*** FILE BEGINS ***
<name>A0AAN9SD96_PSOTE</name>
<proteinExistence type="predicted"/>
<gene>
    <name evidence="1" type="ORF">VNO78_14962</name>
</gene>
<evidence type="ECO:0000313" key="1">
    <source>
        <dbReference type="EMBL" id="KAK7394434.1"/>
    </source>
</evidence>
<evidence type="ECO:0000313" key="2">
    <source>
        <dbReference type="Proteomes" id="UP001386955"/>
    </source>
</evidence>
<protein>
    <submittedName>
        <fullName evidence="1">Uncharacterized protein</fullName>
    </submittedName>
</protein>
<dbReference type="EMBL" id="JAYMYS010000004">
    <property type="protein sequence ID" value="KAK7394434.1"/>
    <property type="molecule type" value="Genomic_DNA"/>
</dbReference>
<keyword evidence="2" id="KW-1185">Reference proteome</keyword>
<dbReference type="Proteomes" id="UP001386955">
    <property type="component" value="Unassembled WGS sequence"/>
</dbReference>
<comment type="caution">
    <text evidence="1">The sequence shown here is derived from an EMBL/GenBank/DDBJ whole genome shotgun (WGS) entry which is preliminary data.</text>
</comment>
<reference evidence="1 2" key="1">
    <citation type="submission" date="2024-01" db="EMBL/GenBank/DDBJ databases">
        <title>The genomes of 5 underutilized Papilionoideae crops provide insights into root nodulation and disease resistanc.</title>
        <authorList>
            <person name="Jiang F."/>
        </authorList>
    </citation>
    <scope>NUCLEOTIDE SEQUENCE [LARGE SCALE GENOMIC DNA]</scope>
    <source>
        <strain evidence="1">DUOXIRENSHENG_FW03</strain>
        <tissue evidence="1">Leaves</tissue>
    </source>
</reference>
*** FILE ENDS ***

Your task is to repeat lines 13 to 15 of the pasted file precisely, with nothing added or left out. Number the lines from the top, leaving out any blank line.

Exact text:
        <dbReference type="Proteomes" id="UP001386955"/>
    </source>
</evidence>